Gannet Carol Farmer-Wright 05aAfter a restful night, we awoke to discover that the ship had not left until the early hours. This was to our advantage as it meant that we would get a longer survey period and as the weather and sea state had improved greatly we were optimistic for a good winter survey. We were rewarded with good numbers of sea birds and several sightings of both seals and Harbour Porpoise. At one point Stuart announced he thought he had seen a Woodcock, a quick look over the back of the ship did not confirm this, although two female Blackbirds were keeping pace with us. A Teal was then seen on the water and shortly afterwards the Woodcock flew right past the bridge as it circled the ship. It was obviously hitching a ride! We were discussing the reasons for the migration of these birds when three Fieldfare overtook us, also heading for Britain! It was good to see Puffin, some of whom were obviously this year's offspring, as well as a group of resident Gannet. Overall and considering the weather, it proved to be an interesting and enjoyable survey.


Gannet (Photo: Carol Farmer Wright)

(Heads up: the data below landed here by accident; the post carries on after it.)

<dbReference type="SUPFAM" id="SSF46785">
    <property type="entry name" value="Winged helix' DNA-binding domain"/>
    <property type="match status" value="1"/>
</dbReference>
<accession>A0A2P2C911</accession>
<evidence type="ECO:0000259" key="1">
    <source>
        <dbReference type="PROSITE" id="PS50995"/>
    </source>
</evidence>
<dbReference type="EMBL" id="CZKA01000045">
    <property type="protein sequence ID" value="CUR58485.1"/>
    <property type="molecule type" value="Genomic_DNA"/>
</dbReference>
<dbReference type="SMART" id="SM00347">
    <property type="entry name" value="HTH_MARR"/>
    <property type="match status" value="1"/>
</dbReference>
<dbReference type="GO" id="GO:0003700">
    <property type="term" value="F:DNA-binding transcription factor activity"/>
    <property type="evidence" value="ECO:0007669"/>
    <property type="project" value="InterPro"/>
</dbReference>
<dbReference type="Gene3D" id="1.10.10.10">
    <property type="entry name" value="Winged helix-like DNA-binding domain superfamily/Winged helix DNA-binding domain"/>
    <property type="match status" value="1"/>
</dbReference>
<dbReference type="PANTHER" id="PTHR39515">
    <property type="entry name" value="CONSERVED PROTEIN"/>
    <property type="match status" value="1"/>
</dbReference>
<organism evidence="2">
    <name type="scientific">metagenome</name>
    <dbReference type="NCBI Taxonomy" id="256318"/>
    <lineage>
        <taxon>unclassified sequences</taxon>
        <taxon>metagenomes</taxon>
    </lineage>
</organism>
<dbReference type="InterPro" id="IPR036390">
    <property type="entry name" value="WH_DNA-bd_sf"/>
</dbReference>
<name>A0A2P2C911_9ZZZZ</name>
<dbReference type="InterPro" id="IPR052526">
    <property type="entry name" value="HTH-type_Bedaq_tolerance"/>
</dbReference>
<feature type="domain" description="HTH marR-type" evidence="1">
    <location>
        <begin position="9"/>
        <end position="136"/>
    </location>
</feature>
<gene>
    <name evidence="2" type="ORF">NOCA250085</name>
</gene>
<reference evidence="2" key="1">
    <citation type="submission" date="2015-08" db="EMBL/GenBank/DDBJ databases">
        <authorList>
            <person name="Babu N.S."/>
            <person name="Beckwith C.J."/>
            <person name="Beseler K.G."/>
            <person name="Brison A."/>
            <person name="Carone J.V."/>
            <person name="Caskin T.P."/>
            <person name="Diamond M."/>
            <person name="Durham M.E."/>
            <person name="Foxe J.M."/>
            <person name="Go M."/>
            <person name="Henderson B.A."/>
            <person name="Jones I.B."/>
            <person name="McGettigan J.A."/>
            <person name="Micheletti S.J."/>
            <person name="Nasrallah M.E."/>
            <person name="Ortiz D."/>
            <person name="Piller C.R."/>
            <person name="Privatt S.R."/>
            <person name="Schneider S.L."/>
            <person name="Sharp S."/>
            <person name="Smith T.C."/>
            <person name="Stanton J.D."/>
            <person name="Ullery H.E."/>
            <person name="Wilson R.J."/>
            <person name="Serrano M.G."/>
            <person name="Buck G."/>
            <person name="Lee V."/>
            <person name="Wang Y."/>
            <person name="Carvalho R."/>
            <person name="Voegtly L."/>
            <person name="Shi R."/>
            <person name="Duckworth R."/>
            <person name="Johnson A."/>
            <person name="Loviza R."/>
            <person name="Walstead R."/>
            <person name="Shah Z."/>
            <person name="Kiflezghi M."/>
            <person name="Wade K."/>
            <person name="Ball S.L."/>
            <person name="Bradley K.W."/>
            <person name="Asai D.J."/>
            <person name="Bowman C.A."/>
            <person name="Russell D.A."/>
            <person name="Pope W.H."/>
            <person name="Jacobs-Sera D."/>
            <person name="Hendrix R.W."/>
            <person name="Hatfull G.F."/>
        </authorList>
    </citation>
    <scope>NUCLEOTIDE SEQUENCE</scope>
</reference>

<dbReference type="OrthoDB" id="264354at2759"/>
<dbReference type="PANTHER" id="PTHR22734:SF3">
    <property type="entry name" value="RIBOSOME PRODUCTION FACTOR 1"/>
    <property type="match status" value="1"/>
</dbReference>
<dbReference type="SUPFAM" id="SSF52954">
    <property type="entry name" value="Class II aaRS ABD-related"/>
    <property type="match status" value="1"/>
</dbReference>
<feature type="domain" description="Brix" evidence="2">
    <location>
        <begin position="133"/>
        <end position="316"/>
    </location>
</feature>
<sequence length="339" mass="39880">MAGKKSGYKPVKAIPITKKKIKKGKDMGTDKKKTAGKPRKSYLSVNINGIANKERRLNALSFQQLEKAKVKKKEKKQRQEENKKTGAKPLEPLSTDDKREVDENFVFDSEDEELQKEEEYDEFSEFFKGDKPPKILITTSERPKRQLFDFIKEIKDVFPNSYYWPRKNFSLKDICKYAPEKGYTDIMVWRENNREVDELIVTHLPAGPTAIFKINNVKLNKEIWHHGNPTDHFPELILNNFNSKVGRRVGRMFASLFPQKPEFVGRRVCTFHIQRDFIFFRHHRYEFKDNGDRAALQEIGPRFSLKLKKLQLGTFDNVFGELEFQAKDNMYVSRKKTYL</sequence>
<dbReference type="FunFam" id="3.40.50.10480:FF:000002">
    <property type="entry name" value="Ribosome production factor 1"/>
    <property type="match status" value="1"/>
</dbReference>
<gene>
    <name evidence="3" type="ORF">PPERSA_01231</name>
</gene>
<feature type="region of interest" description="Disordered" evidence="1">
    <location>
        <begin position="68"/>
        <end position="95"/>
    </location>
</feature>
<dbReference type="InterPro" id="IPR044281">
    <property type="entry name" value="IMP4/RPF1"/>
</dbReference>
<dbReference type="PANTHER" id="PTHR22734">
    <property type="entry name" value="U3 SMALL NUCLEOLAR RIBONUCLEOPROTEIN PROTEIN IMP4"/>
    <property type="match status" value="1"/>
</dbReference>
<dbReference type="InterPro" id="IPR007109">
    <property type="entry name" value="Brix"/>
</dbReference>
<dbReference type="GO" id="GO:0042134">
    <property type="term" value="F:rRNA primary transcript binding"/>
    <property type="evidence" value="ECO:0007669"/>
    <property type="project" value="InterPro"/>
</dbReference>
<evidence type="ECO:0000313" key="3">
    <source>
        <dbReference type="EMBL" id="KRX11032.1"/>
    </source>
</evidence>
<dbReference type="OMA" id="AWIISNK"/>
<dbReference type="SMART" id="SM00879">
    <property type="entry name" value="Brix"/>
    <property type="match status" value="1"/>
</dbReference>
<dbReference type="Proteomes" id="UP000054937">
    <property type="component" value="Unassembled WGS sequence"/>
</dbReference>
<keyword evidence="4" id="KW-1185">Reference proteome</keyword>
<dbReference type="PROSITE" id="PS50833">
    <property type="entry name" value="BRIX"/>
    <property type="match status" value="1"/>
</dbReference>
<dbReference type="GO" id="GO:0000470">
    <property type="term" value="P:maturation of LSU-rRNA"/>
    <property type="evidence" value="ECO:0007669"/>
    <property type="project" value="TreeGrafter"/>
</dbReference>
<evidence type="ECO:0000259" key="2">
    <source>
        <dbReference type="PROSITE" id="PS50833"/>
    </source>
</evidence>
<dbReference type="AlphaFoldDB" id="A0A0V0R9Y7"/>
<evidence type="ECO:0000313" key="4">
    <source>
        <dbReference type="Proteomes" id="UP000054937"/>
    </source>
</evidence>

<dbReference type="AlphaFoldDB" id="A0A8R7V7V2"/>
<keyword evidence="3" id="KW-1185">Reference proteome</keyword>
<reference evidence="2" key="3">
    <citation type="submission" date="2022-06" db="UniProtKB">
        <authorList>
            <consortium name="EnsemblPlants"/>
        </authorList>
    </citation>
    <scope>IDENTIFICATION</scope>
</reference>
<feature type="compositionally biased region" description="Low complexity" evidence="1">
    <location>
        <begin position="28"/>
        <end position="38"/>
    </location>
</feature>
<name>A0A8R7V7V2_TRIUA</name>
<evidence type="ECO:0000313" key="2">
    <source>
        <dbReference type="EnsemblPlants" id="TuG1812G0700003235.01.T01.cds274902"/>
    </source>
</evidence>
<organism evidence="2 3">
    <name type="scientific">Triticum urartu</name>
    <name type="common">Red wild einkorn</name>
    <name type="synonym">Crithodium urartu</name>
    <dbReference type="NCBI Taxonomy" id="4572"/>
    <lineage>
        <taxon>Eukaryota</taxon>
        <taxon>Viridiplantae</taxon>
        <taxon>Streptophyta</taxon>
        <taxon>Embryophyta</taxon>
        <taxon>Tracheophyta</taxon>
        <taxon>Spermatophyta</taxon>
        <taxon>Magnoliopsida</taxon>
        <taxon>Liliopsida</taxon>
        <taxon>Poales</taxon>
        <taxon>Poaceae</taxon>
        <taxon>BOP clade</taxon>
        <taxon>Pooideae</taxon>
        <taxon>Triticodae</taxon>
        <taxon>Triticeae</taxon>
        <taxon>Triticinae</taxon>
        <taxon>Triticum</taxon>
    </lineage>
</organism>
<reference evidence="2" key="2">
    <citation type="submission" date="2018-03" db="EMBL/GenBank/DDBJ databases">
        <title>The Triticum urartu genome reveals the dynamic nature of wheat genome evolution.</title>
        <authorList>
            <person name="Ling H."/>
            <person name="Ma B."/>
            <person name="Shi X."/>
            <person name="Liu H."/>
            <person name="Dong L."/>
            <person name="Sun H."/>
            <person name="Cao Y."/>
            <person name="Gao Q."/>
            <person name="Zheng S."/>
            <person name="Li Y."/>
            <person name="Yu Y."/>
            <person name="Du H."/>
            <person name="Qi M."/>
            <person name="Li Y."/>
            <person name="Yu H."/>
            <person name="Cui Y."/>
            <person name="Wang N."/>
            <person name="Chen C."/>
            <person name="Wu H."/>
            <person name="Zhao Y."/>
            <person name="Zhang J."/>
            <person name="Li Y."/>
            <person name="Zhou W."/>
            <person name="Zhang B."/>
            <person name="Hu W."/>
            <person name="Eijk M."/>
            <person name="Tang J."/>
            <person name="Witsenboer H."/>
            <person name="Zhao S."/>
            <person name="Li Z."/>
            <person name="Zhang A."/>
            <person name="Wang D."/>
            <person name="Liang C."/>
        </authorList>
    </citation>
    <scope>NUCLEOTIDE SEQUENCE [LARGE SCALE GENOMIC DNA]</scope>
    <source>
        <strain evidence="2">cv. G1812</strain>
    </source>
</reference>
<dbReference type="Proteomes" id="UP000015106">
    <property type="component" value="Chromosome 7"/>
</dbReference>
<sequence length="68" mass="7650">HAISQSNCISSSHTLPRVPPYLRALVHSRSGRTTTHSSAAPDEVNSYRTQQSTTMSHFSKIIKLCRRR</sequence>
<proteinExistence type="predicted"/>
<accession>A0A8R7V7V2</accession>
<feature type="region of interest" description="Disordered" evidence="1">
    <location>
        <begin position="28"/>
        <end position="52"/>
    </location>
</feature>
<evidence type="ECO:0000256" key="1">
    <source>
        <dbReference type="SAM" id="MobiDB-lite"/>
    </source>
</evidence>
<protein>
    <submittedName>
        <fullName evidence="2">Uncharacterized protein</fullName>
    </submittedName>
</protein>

Our thanks go to the captain and crew of the Ark Forwarder for their warm hospitality and friendliness.

Colin Gill and Stuart Murray Research Surveyors for MARINElife

MARINElife Survey Report: Immingham-Esbjerg, DFDS Seaways 'Fionia Seaways' 5th-7th November 2013

Posted 13 November 2013

Elaine Cursons and Lucie Bernardova; Research Surveyors for MARINElife

Weather: Outward: good visibility, occasional light rain westerly to south-westerly wind force 4. Return: good visibility, northerly wind force 4-5


         Summary of sightings:

         Seabirds:

Eider Somateria mollissima 4
Common Scoter Melanitta nigra  396
Velvet Scoter Melanitta fusca 60
Fulmar Fulmarus glacialis 28
Gannet Morus bassanus 206
Common Gull Larus canus 32
Herring Gull Larus argentus 19
Lesser Black-backed Gull Larus fuscus 5
Great Black-backed Gull Larus marinus 65
Little Gull Hydrocoloeus minutus 50
Kittiwake Rissa tridactyla 360
Guillemot Uria aalge 370
Scoter Sp. 2000
Gull Sp. 12
Small Gull Sp. 818
Large Gull Sp. 28

Terrestrial Birds:
Starling Sturnus vulgaris  18
Diver Sp.1
Wader Sp. 400

Fionia SeawaysIt was already dark when we were welcomed aboard the Fionia Seaways so no surveying was possible until the following day. We were welcomed onto the bridge at first light the next morning and the first birds we saw were 3 Starlings on their way towards the English coast.